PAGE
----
By Angela Haggerty
UK Business secretary Vince Cable has been criticised for displaying a "lack of clear green direction" following his speech at the Liberal Democrats' annual conference.
Friends of the Earth's economics campaigner David Powell welcomed Mr Cable's comments on "ludicrous" environmental policies from the Conservatives but said his support of green objectives were undermined by inconsistent government attitudes.
"Vince Cable is right to slam assaults on renewable energy as 'ludicrous' - the CBI have been crystal clear that the UK's economic recovery must hinge on low-carbon power," said Mr Powell.
"But the Business Secretary's support for a low carbon economy is undermined by a Green Investment Bank that can't borrow and a set of industrial strategies that confusingly support both fossil fuels and wind power.
"Mr Cable's policies suffer from the same lack of clear green direction as those of his party."
The government was criticised in a National Audit Office report in July, which said its industrial strategies lacked an "overarching commitment to ensure that the industrial strategy promotes green growth".
Meanwhile, the Lib Dems faced criticism from green campaigners on Sunday after backing nuclear power at the annual conference and a report published on Friday by environmental charities found that the Liberal Democrats had "failed to make the environment central to their governing project" and were "losing their identity as a 'green party'."
However, Mr Cable launched a stinging attack on the "tea party Tories" during his speech and said that his party must challenge the Conservatives.
"They have become the tea party Tories," said Mr Cable. "They want to throw overboard any tax or regulation that gets in the way of their blinkered, small-state ideology.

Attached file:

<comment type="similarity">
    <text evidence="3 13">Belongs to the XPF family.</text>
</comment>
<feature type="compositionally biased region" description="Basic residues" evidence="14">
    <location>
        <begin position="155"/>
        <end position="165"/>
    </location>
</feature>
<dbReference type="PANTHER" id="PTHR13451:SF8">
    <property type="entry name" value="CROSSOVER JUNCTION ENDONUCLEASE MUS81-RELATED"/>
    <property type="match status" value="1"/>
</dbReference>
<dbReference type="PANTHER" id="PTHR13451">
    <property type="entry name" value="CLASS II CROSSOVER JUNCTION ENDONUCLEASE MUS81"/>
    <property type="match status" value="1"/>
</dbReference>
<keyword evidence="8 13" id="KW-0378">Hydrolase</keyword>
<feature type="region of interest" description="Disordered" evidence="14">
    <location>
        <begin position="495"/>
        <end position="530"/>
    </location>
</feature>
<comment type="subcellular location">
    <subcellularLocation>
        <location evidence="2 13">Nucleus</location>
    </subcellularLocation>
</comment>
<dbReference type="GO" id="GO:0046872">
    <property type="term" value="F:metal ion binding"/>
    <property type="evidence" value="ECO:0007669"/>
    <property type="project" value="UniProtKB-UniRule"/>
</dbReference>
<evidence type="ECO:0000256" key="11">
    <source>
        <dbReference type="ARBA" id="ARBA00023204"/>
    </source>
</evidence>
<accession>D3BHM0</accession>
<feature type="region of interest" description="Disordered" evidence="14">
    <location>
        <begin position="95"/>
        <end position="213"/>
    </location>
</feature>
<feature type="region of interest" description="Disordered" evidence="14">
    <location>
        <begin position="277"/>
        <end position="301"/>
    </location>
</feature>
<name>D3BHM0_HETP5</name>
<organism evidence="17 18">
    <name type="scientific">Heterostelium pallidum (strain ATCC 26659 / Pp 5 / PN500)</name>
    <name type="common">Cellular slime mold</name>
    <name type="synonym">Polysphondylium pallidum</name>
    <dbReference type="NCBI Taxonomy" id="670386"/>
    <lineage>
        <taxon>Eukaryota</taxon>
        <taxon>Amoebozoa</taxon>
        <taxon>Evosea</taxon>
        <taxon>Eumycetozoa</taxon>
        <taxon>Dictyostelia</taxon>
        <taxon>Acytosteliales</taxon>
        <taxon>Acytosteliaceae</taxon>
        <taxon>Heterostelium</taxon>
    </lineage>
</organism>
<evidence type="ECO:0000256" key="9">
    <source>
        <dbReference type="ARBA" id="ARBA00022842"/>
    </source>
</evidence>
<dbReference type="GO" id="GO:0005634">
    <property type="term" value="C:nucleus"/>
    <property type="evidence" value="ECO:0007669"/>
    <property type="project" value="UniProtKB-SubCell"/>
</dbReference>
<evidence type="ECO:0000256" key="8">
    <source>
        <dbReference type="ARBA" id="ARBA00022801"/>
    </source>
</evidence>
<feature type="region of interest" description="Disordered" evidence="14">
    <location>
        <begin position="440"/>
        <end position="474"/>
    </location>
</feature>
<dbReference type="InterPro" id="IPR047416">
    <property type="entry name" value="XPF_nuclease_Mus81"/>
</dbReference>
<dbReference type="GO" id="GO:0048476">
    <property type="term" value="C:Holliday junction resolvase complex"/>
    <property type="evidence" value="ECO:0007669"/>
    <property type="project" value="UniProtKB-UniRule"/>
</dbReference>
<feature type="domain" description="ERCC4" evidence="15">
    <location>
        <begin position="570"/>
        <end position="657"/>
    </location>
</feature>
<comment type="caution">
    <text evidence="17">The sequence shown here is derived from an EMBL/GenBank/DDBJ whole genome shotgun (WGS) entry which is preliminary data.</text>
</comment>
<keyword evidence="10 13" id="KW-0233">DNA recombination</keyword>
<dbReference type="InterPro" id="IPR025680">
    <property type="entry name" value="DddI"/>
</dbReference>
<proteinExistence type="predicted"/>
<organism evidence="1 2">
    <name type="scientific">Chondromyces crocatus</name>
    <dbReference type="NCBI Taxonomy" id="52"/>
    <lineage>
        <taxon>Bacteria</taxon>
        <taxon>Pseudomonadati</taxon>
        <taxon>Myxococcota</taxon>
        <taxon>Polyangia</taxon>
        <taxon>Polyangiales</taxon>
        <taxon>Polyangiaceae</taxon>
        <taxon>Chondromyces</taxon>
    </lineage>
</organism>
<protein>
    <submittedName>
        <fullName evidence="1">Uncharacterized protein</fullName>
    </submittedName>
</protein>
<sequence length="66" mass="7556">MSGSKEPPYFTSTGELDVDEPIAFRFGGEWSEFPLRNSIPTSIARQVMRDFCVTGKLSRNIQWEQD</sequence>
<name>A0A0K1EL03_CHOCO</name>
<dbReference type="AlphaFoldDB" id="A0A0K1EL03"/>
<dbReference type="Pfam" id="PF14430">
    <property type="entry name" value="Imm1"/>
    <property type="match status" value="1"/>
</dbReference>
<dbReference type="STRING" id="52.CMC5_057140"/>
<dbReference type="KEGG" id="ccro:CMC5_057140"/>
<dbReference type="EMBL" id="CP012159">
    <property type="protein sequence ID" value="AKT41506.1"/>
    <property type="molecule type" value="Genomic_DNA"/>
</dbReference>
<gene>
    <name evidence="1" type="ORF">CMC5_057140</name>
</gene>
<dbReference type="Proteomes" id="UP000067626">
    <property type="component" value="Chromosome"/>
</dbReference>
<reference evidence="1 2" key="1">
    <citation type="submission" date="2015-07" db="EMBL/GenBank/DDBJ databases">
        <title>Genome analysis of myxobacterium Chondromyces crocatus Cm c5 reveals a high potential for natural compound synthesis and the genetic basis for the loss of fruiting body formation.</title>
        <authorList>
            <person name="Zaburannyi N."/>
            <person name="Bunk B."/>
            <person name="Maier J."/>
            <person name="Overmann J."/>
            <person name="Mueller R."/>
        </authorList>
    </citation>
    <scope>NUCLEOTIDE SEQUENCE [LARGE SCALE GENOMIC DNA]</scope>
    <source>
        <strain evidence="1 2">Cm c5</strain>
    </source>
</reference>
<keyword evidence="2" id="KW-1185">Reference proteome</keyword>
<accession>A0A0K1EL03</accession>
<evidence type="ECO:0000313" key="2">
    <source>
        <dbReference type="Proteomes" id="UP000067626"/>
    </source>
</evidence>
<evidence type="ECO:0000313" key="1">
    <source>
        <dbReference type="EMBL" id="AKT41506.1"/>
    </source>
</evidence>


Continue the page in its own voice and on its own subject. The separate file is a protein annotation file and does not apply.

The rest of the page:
"Deep down they believe there is no alternative to unhindered individual self-interest. Some regulation is essential. That's why I work with Ed Davey [the energy secretary] to resist Tory pressure to emasculate environmental regulations as in their ludicrous war on windmills."
Mr Cable went on to warn of the possible consequences of the government's short-term boom economic policies and said there was a risk of repeating the mistakes of the recent financial crisis.
"It has taken five years to start to dig our way out," Mr Cable continued. "We mustn't now settle for a short term spurt of growth, fuelled by old-fashioned property boom and bankers rediscovering their mojo.
"We have seen it all before and there are already amber lights flashing to warn us of history repeating itself."
On immigration, Mr Cable added that he'd hoped the Liberal Democrats would find common ground with the Conservatives in promoting and "open, outward looking country" but said that the message had "sadly" changed.